Moscow - Moscow on Tuesday accused Washington of reducing its air strikes on the Islamic State group in Iraq to allow jihadists to enter Syria and fight the Russian-backed Syrian army.
Military spokesperson Igor Konashenkov said the Syrian regime was attempting to push the jihadists out of eastern Deir Ezzor province, but that arrivals from Iraq were boosting their numbers.
"The US-led coalition, pretending to fight IS, largely in Iraq, sees all this but continues allegedly active measures against IS in Syria for some reason," he said.
"The continuing arrival of terrorists from Iraq raises serious questions about the anti-terrorist objectives of the US air force and the so-called 'international coalition'."
READ: 3 000 killed in Syria in deadliest month of 2017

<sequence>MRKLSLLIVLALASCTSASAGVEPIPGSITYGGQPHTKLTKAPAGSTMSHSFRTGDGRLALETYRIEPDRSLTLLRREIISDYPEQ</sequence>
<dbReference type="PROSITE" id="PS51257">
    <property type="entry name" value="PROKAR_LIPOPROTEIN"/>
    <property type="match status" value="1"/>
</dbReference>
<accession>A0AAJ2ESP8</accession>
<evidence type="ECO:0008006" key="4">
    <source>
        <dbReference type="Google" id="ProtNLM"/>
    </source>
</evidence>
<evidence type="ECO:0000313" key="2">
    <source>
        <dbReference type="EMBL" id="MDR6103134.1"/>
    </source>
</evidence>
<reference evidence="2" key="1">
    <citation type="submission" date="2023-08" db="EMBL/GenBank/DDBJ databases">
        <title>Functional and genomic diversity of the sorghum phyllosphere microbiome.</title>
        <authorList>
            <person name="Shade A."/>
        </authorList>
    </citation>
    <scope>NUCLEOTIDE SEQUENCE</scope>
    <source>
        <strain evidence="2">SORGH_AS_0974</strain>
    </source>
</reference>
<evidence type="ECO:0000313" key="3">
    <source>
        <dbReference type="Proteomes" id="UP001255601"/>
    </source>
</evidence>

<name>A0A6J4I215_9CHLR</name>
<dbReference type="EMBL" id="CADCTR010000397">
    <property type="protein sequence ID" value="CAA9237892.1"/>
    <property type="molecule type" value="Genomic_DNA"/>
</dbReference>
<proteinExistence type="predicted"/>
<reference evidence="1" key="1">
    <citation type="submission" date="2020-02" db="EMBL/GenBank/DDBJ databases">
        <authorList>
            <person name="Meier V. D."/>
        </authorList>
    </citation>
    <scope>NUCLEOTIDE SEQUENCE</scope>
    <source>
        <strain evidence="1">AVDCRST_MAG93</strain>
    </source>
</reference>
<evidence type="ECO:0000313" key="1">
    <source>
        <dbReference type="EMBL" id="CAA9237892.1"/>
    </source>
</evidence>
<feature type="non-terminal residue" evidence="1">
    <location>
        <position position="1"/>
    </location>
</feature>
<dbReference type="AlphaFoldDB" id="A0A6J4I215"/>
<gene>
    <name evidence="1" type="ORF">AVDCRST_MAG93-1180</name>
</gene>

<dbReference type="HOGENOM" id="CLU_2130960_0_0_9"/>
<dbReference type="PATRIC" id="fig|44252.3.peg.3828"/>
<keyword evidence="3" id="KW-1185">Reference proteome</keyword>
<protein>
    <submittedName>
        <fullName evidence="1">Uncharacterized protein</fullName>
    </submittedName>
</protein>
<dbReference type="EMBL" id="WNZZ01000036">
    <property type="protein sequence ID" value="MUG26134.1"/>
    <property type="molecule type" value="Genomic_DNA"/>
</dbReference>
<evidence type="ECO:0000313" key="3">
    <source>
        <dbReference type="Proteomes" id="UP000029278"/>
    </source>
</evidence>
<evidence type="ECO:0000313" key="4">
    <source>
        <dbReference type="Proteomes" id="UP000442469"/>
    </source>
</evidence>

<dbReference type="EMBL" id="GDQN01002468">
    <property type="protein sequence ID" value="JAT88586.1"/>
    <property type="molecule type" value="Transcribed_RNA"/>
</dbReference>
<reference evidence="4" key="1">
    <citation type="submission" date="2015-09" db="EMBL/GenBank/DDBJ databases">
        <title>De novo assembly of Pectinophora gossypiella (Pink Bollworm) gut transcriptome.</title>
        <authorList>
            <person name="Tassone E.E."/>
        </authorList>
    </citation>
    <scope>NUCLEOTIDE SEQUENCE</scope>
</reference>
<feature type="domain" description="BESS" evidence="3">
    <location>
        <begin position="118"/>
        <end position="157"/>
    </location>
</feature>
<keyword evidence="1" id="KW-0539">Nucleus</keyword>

The US-led coalition sharply reduced its strikes on Iraq in September, as Syrian forces were beginning to retake Deir Ezzor, Konashenkov said in a statement.
"Is this change in approach from the US and the coalition a bid to cause maximum disruption to the Syrian army, backed by the Russian air force, as it seeks to free Syrian territory to the east of the river Euphrates?"
Over the past month Moscow has repeatedly accused the US of hindering the Russian-backed Syrian army offensive in the east of the country.
Russia has been flying a bombing campaign in Syria since 2015, when it stepped in to support President Bashar Assad's rule and tipped the conflict in his favour.
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